The second constraint will force p to be 0 when the sum is 0, the first constraint will force p to be 1 when sum is not zero.

Define a variable v(w,t) that will be s(w, t) when p is 0 and s(w, t)/sum(W_w, x(W_w, T))) when p is 1. You can do this as follows:
g(w,t) =l= s(w, t) + Mp and g(w,t) =g= s(w, t) - Mp
These will force the condition when p is 0 and keep g(w,t) unbounded when p is 1.
g(w,t) =l= s(w,t)/sum(W_w, x(W_w, T))) + M*(1-p)
g(w,t) =g= s(w,t)/sum(W_w, x(W_w, T))) - M*(1-p)

Finally, now that you are sure that you would use the term sum(W_w, x(W_w, T))) in the denominator only when it is not zero, you can add a very small number to it so that the solver does not give you division by zero error.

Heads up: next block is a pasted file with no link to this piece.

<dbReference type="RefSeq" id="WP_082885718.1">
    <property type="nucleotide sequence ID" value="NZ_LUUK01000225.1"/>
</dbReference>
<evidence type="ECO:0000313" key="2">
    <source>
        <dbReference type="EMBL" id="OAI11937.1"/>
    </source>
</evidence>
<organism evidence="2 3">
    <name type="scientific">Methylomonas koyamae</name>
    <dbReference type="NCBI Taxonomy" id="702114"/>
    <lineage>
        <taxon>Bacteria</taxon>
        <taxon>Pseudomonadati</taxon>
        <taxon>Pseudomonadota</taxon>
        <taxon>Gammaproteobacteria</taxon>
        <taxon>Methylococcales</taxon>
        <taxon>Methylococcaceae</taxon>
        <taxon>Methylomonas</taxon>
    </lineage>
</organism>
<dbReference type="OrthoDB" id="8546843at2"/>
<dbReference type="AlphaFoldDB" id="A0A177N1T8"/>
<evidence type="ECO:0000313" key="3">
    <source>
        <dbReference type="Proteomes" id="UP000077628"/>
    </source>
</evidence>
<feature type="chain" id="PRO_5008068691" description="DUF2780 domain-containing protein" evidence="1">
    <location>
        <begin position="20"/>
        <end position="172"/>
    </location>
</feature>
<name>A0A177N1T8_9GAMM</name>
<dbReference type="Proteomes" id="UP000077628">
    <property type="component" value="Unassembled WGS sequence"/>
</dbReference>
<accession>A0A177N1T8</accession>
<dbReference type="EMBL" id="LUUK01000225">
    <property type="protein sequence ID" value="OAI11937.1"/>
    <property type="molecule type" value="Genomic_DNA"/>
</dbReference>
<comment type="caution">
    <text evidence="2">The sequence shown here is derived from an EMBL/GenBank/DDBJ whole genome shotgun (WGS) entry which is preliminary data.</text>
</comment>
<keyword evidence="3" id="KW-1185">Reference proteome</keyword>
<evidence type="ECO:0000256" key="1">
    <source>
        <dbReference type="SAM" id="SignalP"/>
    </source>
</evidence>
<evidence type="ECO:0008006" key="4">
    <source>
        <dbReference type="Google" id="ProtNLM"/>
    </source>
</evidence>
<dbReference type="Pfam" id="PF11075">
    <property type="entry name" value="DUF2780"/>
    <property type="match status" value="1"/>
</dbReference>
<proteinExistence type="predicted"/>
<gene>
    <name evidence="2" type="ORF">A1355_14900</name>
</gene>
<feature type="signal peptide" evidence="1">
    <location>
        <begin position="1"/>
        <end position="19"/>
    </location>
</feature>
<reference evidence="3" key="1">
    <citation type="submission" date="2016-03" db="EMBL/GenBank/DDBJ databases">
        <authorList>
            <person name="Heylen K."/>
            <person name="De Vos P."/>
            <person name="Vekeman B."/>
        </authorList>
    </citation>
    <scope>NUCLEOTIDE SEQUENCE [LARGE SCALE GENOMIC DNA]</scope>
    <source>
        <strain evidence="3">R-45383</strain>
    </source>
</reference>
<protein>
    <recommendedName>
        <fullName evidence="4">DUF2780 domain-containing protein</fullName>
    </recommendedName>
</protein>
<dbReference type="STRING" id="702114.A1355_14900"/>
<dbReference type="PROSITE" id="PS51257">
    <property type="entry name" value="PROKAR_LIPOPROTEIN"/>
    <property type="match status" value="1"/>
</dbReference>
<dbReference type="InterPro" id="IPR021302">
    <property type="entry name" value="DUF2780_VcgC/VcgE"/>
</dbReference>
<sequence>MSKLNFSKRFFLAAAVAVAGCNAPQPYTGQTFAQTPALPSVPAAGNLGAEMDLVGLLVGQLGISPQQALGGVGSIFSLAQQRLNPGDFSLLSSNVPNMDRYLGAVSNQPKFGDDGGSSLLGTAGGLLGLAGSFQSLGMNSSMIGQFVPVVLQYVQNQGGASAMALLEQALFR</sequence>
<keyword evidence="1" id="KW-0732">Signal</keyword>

I understand your trick, Big-M, but that’s not the ultimate solution.
The Big-M trick’s logic is right, but GAMS cannot reflect the logic because of 2 equations.

Because eventually there exists a touble(division by zero) in GAMS
at this two equations.
g(W,T) =l= s(W,T)/(sum(W_w, x(W_w, T))) + M*(1-k(T))
g(W,T) =g= s(W,T)/(sum(W_w, x(W_w, T))) - M*(1-k(T)) ;

Hi, I explained the same in the last part of my answer that you can add a small number to the denominator e.g., sum(W_w, x(W_w, T))) + M*(1-k(T) + 0.0000001. Why did we do big-M trick then? Because for sum(W_w, x(W_w, T))) = 0, w(s,t)/(sum(W_w, x(W_w, T)))+ 0.0000001) would give us a very large number and you need it to be w(s,t).